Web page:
High on debt troubled billionaire Anil Ambani blames everyone but himself

  • The group has paid back as much as ₹350 billion in the last 14 months
  • Payments were made almost entirely from asset monetization and operational cash flows
  • The group is yet to recover as much as ₹ 300 billion which are stuck with regulators for 5-10 years

Billionaire Anil Ambani who was recently ordered by the Supreme Court to pay up a vendor or face possible jail -- has promised to meet all his debt obligations.

His group of companies under the Anil Dhirubhai Ambani Group banner---Reliance Communications, Reliance Capital, Reliance Power and Reliance Infrastructure—are known to have a total outstanding debt of over ₹1 trillion.


Against the odds

In a conference call on June 11, Anil Ambani demonstrated that he walked the talk, saying that the group has already paid back as much as ₹350 billion in the last 14 months. These comprised of principal repayments of ₹248 billion and interest payments of ₹106 billion. He however did not provide a breakup of which of his companies took part in the repayment.


“These payments have been made in the face of insurmountable odds and the most challenging financial environment witnessed in the country in decades. During this entire period, lenders from all categories - whether banks, mutual funds, insurance companies, provident funds or NBFCs - have provided ‘zero’ net additional liquidity or debt to any entity of the Reliance Group,” Anil said.


The debt-heavy group has undertaken a much-delayed journey to transform into a capital-light, bare minimal debt, which can provide higher return on equity, he said.


“The debt servicing payments have necessarily had to be made almost entirely from asset monetisation (despite a liquidity starved environment), and operational cash flows in an operating environment beset by procedural and regulatory hurdles,” Anil said explaining his new philosophy.


Facing bankruptcy


His most troublesome company is Reliance Communications, which currently started bankruptcy proceedings at NCLT. One of its creditors Ericsson had dragged it to court, leading to an order to pay up ₹459 million, failing which Ambani was threatened with jail. Luck shined as Anil’s more successful brother Mukesh Ambani, the owner of Reliance Industries, bailed him out a day before the deadline ended.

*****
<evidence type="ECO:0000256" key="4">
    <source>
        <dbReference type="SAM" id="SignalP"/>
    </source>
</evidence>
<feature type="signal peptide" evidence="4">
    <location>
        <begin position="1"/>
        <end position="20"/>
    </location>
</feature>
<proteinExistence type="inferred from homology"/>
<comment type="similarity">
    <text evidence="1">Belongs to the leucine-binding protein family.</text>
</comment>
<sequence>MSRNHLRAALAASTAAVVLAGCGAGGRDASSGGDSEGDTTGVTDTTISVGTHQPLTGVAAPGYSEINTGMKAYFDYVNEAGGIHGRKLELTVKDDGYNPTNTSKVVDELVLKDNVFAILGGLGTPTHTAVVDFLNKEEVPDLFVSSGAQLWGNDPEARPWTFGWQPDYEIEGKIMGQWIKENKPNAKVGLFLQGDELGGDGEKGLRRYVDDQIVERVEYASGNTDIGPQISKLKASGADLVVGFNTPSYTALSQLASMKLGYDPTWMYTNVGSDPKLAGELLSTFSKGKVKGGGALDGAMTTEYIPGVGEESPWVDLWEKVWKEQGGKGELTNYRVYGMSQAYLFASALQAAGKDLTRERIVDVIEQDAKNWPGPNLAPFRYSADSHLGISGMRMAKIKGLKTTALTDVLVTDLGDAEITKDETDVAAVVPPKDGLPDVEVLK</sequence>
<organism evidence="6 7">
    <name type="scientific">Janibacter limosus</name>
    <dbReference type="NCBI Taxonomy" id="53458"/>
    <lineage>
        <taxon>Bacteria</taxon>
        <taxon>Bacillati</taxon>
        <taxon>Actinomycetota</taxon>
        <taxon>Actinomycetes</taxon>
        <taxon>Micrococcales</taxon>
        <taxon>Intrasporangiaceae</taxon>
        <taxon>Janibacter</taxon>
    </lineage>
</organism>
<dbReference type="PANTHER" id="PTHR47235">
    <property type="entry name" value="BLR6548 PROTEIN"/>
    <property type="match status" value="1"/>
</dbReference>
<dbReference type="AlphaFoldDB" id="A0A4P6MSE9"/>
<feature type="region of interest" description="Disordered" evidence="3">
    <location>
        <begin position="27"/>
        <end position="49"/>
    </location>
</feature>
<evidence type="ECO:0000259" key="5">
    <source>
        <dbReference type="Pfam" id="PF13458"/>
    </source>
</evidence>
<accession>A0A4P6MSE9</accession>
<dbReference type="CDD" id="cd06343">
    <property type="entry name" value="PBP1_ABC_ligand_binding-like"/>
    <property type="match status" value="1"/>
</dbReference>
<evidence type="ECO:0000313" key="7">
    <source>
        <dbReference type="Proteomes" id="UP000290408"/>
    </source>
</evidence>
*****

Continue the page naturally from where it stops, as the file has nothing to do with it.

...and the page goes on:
Since then, Anil’s group had many tiny but formidable steps towards lowering its debt by selling off assets. His company Reliance Cap closed a deal with Nippon Life Asset Management by selling its mutual fund business.


After the deal was closed, Ambani has started speaking up against the financial system. “The continuing total apathy and lack of any support whatsoever from the financial system, which will ultimately only significantly hurt the interests of lenders themselves as well as all other stakeholders,” he said.


Personal anguish


In the last few weeks, the stocks of all group companies were being hammered and he is personally anguished about the state of affairs. “Unwarranted rumour mongering, speculation, and bear hammering of all Reliance Group companies shares over the last few weeks has caused grave damage to all our stakeholders,”


“I am deeply concerned for the group’s over 7 million strong retail shareholders base, perhaps the largest in the world. Their unstinted support is the bedrock of the young and dynamic group,” he said.


While speaking of his debt, he also spoke of the money his companies have to receive. “Regulatory bodies and courts have not passed any final adjudication orders on claims aggregating to over ₹ 300 billion that are due for over 5 - 10 years to various Group companies, especially Reliance Infrastructure and Reliance Power and affiliates. The final decisions have been inordinately and repeatedly delayed for one reason or the other,” Anil lamented.


It is common for state electricity boards to delay passing tariff orders, which leave many public as well as private power producers and distributors in debt.

SEE ALSO:
Anil Ambani wants RBI to play Big Brother to ‘gasping’ NBFCs
The Ambanis had a 3 Cs mantra — and it has changed over a generation

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